from The American Heritage® Dictionary of the English Language, 4th Edition
- adj. Designed and made to sell without concern for quality; cheap.
- n. A cheap item.
from Wiktionary, Creative Commons Attribution/Share-Alike License
- n. A cheap item designed to attract purchasers of other goods
from the GNU version of the Collaborative International Dictionary of English
- adj. Made or contrived for getting small sums of money from the ignorant or unwary.
from The Century Dictionary and Cyclopedia
- n. Something of little value, adapted to attract popular attention and thus secure a quick sale; anything externally attractive, made merely to sell.
- Made or got up to gain money; put forth merely to sell: as, a catchpenny pamphlet.
from WordNet 3.0 Copyright 2006 by Princeton University. All rights reserved.
- adj. designed to sell quickly without concern for quality
Sorry, no etymologies found.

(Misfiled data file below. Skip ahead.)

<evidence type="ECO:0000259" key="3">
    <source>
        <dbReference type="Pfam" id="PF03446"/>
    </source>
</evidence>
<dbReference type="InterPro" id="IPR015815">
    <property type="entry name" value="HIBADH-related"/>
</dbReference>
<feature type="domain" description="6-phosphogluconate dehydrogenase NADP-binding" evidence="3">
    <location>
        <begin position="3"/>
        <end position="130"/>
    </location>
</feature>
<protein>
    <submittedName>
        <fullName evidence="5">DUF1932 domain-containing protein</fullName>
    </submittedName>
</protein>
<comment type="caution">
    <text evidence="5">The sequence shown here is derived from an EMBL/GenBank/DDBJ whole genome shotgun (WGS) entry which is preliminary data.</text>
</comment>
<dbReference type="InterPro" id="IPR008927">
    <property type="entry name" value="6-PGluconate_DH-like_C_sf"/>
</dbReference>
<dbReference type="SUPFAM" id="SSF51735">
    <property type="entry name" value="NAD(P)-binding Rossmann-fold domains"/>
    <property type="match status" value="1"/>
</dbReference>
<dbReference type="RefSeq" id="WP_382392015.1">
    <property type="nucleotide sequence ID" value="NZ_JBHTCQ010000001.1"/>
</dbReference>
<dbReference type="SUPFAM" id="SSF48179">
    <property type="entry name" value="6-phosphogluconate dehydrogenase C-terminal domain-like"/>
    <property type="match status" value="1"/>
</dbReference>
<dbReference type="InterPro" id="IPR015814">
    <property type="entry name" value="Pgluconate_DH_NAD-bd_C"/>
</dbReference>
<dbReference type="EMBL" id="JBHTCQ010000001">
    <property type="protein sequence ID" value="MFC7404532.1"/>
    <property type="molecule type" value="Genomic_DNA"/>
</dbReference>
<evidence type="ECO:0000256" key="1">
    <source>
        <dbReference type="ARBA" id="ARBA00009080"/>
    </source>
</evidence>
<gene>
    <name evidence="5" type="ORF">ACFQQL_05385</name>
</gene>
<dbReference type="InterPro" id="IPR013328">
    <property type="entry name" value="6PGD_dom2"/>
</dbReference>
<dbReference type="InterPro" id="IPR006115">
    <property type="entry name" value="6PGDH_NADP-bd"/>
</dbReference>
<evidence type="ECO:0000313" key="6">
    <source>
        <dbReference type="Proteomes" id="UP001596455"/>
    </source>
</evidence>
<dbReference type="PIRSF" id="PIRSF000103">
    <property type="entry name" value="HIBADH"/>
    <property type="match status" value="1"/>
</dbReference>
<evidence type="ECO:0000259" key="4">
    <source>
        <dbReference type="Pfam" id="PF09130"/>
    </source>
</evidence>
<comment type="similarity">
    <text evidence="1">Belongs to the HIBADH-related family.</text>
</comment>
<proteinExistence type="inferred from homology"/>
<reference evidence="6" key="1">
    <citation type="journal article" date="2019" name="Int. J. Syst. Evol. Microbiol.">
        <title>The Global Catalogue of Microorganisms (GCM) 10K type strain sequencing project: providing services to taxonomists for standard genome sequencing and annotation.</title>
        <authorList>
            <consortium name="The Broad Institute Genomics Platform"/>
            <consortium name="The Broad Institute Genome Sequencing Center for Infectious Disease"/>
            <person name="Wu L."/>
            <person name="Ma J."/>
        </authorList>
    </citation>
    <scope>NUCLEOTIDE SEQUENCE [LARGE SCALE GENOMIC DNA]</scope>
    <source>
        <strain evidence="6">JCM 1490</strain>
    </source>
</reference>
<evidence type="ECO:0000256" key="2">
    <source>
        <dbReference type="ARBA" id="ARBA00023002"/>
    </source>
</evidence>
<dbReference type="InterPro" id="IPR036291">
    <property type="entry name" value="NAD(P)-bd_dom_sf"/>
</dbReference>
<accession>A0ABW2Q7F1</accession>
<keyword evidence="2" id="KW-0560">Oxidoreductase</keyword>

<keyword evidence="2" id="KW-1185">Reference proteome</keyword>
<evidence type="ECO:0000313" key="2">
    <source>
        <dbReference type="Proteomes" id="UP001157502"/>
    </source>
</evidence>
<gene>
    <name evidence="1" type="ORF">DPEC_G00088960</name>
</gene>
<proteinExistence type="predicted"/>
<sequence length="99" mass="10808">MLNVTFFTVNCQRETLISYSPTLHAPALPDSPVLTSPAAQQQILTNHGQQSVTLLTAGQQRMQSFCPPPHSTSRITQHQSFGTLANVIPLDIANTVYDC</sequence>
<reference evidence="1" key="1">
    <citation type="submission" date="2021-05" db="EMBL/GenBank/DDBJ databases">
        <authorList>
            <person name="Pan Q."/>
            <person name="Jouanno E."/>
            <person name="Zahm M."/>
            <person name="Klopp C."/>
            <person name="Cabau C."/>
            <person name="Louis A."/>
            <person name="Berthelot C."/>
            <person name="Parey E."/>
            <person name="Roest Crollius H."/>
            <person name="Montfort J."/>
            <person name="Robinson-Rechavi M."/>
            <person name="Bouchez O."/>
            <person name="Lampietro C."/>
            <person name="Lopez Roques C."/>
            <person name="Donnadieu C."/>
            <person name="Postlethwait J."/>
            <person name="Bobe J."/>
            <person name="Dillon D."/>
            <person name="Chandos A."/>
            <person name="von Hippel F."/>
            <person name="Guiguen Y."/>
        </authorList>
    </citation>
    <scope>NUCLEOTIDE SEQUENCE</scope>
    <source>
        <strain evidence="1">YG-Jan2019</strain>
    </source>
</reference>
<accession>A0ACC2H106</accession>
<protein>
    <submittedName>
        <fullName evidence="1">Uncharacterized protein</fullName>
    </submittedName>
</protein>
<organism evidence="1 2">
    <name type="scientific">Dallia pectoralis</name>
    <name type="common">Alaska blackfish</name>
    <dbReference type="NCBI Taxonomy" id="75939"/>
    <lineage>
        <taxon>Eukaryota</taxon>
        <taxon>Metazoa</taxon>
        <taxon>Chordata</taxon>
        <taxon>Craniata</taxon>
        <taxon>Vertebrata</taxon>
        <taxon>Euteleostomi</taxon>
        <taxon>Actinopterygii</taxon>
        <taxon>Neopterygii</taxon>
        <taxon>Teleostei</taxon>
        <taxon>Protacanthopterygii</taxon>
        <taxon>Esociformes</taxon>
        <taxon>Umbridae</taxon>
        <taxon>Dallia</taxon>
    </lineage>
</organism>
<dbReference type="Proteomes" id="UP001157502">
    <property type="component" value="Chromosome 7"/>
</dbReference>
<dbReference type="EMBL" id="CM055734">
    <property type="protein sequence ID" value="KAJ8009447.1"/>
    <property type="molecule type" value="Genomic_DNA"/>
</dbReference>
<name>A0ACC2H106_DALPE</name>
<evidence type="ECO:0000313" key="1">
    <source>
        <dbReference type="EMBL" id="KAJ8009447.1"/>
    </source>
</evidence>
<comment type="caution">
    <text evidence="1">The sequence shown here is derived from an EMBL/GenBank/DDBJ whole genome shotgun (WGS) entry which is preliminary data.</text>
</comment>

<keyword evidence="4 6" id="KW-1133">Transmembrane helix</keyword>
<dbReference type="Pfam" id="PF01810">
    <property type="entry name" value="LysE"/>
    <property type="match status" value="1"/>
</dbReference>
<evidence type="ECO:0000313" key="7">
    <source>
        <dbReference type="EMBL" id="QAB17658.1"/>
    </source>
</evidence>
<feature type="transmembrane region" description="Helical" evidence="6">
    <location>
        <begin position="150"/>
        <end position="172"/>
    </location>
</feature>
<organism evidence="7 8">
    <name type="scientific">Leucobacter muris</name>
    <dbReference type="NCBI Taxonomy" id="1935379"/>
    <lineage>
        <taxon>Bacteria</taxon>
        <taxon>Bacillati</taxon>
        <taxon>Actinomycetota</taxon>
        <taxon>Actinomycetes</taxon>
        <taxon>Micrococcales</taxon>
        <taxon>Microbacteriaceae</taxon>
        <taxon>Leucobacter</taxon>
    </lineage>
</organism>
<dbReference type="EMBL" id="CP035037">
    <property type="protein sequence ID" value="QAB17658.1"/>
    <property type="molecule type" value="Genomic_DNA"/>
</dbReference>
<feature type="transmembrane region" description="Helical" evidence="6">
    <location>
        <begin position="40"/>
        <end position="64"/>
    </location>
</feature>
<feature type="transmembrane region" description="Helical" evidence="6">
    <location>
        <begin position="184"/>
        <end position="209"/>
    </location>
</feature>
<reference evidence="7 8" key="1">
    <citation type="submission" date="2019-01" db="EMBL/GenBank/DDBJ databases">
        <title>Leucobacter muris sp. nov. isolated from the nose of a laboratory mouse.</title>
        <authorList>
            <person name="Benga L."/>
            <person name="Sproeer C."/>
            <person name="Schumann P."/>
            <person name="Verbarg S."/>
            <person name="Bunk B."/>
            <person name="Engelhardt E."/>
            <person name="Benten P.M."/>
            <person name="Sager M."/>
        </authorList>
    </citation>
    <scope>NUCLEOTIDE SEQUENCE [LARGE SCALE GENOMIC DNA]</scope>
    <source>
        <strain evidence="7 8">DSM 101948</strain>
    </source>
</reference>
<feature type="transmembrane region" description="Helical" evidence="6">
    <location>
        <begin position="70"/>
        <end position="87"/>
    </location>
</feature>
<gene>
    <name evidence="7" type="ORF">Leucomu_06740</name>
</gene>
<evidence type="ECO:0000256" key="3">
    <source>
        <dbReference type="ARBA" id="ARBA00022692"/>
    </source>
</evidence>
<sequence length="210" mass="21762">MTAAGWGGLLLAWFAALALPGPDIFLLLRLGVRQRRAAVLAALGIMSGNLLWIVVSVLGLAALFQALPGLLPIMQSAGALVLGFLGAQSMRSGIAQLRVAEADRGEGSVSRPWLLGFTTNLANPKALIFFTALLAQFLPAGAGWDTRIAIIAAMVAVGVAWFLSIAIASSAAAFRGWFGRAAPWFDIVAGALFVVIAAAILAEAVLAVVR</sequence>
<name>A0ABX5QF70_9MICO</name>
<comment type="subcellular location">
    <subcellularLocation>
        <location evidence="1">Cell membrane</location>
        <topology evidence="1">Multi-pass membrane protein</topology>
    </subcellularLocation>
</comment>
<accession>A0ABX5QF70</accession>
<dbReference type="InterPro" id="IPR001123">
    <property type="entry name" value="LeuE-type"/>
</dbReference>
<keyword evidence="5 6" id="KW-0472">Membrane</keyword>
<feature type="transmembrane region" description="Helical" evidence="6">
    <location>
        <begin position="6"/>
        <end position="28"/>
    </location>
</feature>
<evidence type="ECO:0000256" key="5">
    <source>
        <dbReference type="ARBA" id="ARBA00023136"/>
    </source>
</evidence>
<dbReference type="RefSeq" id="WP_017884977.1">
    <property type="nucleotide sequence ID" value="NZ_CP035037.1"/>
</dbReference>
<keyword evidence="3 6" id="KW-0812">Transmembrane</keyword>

Well, I went on perusing the work, and found almost at once that it was what is called a catchpenny, and depended altogether, for its success, upon the fame and reputation of its predecessor of nearly the same name.
Rose believed Crossfire was "much too important a picture to be advertised like a catchpenny potboiler," noting that on "18,000 screens it can do more good than a whole passel of tolerance societies with fancy names on the stationery."
In everything one finds this frank acceptance of twin values which are not expected to have anything in common: on the one hand a quite unclouded, quite unhypocritical assumption of transcendent theory “high ideals”; on the other a simultaneous acceptance of catchpenny realities.
Start ending the environmental catchpenny of blended fuel mandates thatâ€ ™ s done squat to clean our air, but done tons to sully our wallets.
The distinction he made in his fictions — between novels and "entertainments" — was one that he first evolved to excuse himself for writing an openly catchpenny movie script in the form of Orient Express.
Reviews: ‘Caine is a talented enough and likeable enough performer to create the illusion of a mature irony at work on catchpenny material’ - The Voice
Don't let your lip curl at the catchpenny title -- the book contains much that would be of value to any writer.
As I have remarked before, you should not be put off by the catchpenny title.
You know already by the title that it is no more than a catchpenny.
This was no catchpenny coquetry; it was a genuine dread of undue familiarity.
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